The Third meeting of the Ad Hoc Technical Experts Group on Farmers’ Rights of the International Treaty on Plant Genetic Resources for Food and Agriculture (ITPGRFA) took place from the 25th to the 28th of August in virtual modality. The IPC participated through 4 experts which are members of the IPC. The IPC Biodiversity WG provided support to these experts and collaborated with other experts as well as CSOs.
The debates focused on the “options” that the expert group has been asked to put forward to governments as guidance on how to implement the rights of peasants and indigenous peoples to seeds, which are enshrined in article 9 of the Seed Treaty. As some experts remarked during the Meeting, the language of “Options” must not be interpreted as calling into question the mandatory nature of the application of Article 9 of the Treaty, that is a binding in all its parts.
As recalled by Alimata Traoré – one of the IPC experts – in her opening statement, the AHTEG on Farmers’ Rights had to address some issues regarding the COVID-19 pandemic. “This pandemic and the measures that governments have taken to address it have had devastating impacts on peasants, indigenous peoples, agricultural workers and other rural people and communities. Our livelihoods as small-scale food producers have been adversely affected and in many cases, our rights have been violated. The pandemic has thus further exacerbated structural discrimination, marginalization and widespread violations of our rights. The AHTEG and this meeting cannot be blind to this context. Even though the AHTEG and its mandate predate COVID, our discussions this week cannot remain in a pre-pandemic world. Peasant farming and local food systems have proven their resilience in the context of a huge and profound crisis like the one caused by COVID-19”.
Due to the global pandemic the Meeting took place in virtual modality: some of the experts, especially those living in rural areas or without stable internet connection, had to face problems in attending the meeting in full understanding and capacity to effectively participate in the discussion. Indeed, several technical problems emerged during the meeting, because of slowdowns and the difficulty for several non-English speaking Experts to listen to the interpretations. In addition, the daily meeting hours meant that they were held every afternoon from 3 to 6 Central European Summer Time, with the result that some Experts, especially those living in South America, had to face difficult hours, also in view of the necessary preparatory work, before and after the official meeting, which every daily meeting requires from the Experts.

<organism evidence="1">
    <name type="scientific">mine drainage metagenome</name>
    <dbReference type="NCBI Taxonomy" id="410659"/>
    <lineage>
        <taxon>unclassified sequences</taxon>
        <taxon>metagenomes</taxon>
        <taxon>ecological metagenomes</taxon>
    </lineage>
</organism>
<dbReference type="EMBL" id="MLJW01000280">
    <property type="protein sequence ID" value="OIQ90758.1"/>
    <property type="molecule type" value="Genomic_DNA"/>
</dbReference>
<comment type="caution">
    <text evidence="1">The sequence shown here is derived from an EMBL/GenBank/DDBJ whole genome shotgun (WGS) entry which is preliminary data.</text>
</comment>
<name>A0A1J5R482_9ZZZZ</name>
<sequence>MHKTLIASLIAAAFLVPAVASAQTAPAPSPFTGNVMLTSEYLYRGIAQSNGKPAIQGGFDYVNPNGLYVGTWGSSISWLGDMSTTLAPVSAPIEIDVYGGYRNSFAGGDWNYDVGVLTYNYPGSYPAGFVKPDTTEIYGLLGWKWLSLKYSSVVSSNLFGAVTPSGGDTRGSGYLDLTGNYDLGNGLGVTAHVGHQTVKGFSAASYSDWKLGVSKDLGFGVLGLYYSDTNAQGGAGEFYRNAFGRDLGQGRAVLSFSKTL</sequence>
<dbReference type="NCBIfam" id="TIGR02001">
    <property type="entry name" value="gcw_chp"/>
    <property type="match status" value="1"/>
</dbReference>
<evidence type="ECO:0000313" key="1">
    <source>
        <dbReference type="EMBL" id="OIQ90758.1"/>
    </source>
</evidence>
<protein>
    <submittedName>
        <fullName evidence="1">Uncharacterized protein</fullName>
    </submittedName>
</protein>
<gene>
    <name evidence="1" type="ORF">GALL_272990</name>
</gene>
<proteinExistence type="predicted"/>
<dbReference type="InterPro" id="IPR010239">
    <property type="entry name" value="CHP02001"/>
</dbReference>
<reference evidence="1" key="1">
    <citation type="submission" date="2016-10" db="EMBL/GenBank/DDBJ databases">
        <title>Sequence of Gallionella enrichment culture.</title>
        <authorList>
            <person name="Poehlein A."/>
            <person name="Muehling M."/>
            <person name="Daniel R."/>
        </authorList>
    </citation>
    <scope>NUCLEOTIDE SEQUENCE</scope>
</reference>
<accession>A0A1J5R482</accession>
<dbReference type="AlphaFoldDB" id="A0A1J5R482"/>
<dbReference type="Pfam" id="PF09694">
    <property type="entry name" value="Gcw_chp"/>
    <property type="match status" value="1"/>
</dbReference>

Controversial discussions emerged in the group, notably on the issues of intellectual property rights and the need for laws that effectively guarantee rural people’s rights over seeds. Peasant representatives in the expert group emphasized that technical and administrative measures in support of peasants, indigenous peoples and their organizations need to be complemented by legal measures. “This expert group has been mandated to discuss about the implementation of farmers’ rights. These do not exist without laws that protect and guarantee them, and give rights holders the opportunity to claim and enforce them,” said David Otieno of the Kenyan Peasant League and one of the peasant members of the group. Ali Razmkhah, one of the expert members of the IPC, highlighted the need to provide effective protection and support to the peasant seed systems through which rural communities manage their seeds.
Several experts representing governments from the Global North and the seed industry intended to limit any recommendations to the respect of intellectual property rights. This was strongly rebuked by the peasants represented in the group who pointed to the restrictions that these entail for their rights. “For us peasants, seeds cannot be subject to any exclusivity rights. Entering into a regime that allows seeds to be owned with exclusivity as a “property” instead of a public resource or a cultural heritage is in itself a beginning of infringement of our collective rights” said Tanmay Joshi of Karnataka Rajya Ryota Sangha who is also a member of the AHTEG.
Some experts also questioned the binding character of the obligations arising for states from the Seed Treaty’s article 9, while peasant representatives pointed to the UN Declaration on the Rights of Peasants and Other Persons Working in Rural Areas, which clearly recognize that rural people’s rights to seeds are human rights.
Many key issues need still to be discussed by the experts in the fourth and final AHTEG. It will be a fundamental meeting, which will produce the final document which will then be the subject of negotiation during the next Governing Body of the Treaty to be held in India in December 2021.
The IPC is committed to support the work of the AHTEG in order to advance the effective implementation of peasants’ and indigenous peoples’ rights to seeds and biodiversity.